- The Holy Bible, Hebrews 11:1.
- The Holy Bible, English Standard Version © 2001, 2 Peter 1:19. In consideration of the context of this verse, some scholars prefer to translate 2 Peter 1:19 as “the prophetic word is made more sure” so as not to diminish the validity or importance of the Transfiguration experience. These scholars view the Transfiguration as a demonstration of the promise given in the Old Testament. Thus the Transfiguration experience corroborated the prophetic promises, supporting the reliability of the biblical text. Strong support exists for both interpretations.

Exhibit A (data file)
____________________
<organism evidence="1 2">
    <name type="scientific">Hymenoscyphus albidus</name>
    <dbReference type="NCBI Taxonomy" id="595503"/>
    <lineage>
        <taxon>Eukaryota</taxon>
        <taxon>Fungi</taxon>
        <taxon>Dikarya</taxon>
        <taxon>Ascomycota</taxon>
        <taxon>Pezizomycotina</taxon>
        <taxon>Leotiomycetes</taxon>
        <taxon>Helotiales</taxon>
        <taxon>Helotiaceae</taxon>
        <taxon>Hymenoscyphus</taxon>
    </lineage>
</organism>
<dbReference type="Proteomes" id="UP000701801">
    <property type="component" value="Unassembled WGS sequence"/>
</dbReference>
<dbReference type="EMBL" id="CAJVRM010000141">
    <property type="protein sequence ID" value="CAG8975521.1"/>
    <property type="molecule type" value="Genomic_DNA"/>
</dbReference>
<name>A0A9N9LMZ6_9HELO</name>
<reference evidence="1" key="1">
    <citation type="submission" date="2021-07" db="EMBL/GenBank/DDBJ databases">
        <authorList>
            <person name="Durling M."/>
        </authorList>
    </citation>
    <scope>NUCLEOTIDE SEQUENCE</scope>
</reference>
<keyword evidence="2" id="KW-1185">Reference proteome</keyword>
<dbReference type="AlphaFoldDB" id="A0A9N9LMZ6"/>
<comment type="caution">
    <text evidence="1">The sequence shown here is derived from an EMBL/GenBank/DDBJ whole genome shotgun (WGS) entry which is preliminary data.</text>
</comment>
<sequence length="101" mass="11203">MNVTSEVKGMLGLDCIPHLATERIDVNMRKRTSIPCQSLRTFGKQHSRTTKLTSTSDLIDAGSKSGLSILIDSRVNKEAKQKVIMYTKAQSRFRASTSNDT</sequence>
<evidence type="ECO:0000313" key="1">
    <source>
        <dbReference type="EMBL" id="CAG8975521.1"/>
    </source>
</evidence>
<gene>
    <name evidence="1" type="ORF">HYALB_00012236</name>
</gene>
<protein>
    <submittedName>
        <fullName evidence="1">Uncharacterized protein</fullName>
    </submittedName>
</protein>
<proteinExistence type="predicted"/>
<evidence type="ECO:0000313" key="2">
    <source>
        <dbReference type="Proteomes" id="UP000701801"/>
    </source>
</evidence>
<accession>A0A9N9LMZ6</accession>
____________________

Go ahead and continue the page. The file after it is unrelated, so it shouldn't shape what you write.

- See, for example, The Holy Bible, New International Version © 2011, Psalm 139:7–12; Jeremiah 23:23–24; 2 Chronicles 16:9.
- Recommended resources on the topic of heaven include Randy Alcorn, Heaven (Carol Stream, IL: Tyndale, 2004); Randy Alcorn and Charles H. Spurgeon, We Shall See God: Charles Spurgeon’s Classic Devotional Thoughts on Heaven (Carol Stream, IL: Tyndale, 2011); and Richard Baxter, The Saints’ Everlasting Rest (Vancouver, BC: Regent, 2004).
- The Holy Bible, Matthew 16:19–21, 19:21.
- Ibid., Philippians 3:20.
- Ibid., 1 Peter 1:4–5.
- Ibid., Colossians 1:5.
- See, for example, The Holy Bible, John 14:2–3; Acts 1:9–11, 7:55–56.
- Paul spoke of his desire to “depart and be with Christ” (Philippians 1:23) and explained that when a believer is “away from the body” he or she is “at home with the Lord” (2 Corinthians 5:8).